Angelfish Breeding

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AC Members
Nov 4, 2019
Northern, NJ
2 of my 4 angelfish just breed in my 38-gallon fish tank. The female is currently laying eggs on my magnet algae scrubber. I do not have another tank but I do have a net breeding basket. I have never breed angels before. I can either buy a tank divider but I am afraid the fry will squeeze through the sides. I think what I will do is once the eggs are laid and the male does his stuff I will put the magnet float in the breeding basket. The problem is I do not have any food appropriate for fry. I need some help with the plan and which food I need to get for when I go to the store tomorrow.
Apr 2, 2002
New York
First spawns are always a rush. :D But sooner or later reality also sets in. :(

Angel fry really need live food at the outset. After about 10 days you can start to mix non-live in with the live and then each day decrease the live and increase the non-live. I hatched baby brine for the live and then used frozen cyclops as the non-live. It worked well. My first few angel spawns were spacespaced two weeks apart and were each several 100 eggs. I learned really fast that I did not wish to breed angels. People who did suggested to me that I would need two 55 gallon grow tanks for each breeding pair of angels I might have. (Today the fish I have that spawn are some of the rare B&W plecos which only give me 12-20 eggs at a time. The angels are long gone.)

I pulled the eggs by cutting off the leaf and moving it to hatch them in a 2.5 gal tank. They did not stay there long however. I had an air stone, heater and initially added an anti-fungal. Iin the small tank and water changes were simple and a cycle did not matter. The reason I pulled eggs was the fish were in 45 gal. community tank and the first spawn was eaten before they hatched. Angels will often eat their own eggs before they let something else eat them. But they will also protect the eggs to the best of their ability.

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AC Members
Mar 21, 2020
Congrats on the spawn! Surprises are well funny......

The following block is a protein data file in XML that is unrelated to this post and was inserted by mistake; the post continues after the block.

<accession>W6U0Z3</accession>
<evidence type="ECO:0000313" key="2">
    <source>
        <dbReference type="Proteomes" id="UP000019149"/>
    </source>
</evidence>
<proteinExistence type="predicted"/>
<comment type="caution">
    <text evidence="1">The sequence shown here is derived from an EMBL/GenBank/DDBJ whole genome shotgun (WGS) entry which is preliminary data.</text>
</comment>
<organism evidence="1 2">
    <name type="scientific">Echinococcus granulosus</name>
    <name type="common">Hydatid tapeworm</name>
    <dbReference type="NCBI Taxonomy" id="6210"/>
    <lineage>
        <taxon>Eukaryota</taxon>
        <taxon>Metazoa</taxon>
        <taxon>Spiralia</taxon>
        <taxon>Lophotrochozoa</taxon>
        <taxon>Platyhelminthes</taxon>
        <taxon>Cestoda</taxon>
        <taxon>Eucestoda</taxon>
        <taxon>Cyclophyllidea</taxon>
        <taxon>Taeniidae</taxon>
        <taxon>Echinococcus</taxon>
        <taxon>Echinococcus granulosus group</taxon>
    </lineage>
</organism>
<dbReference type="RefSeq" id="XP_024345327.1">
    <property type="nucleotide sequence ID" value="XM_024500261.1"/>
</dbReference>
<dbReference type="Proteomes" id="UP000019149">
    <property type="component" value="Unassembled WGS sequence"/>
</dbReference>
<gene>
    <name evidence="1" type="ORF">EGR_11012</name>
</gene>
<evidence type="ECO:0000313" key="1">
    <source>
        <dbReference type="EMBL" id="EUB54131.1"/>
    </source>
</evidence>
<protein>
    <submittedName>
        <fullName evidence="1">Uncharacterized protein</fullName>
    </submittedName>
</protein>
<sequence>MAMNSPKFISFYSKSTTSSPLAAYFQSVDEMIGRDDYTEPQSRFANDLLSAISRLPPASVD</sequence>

To be honest, the breeder net didn't work for angels. My parent angel usually suck the babies out of the net, but you could try it. It would be helpful to get a gentle air stream with an airstone beside the float in the net to move the water around the eggs. Normally the parents would fan the eggs by flapping their fins and wiggling their bodies over the eggs to aerate them. Aerating prevents fungus. The air stream mimics the parental care. If your tank temp is around 80°f, the eggs would 'hatch' in a couple days and go free swimming at about the 5 or 6 mark. This is when they first look to hunt food. Their natural instinct is to go for moving prey, so live foods are the best.

But I've had some success with dry and frozen foods, so it's not to say you can't do this. When you go to the store, look for golden pearls. A freshly hatched brine shrimp is approx 400 microns. I haven't tried them yet, but they are supposed to be a good nutritional runner up. Also frozen baby brine shrimp was always good with the fry.

I hatched my first batch of angels in a pickle jar with an airstone! I didn't have any special food, just ground up adult food. If you are serious about raising angels, you'll probably set a more solid plan for a 'nursery tank' and a 'grow out tank'. Also how you will feed them. Baby brine shrimp eggs were too expensive for me as a casual beeeder :(
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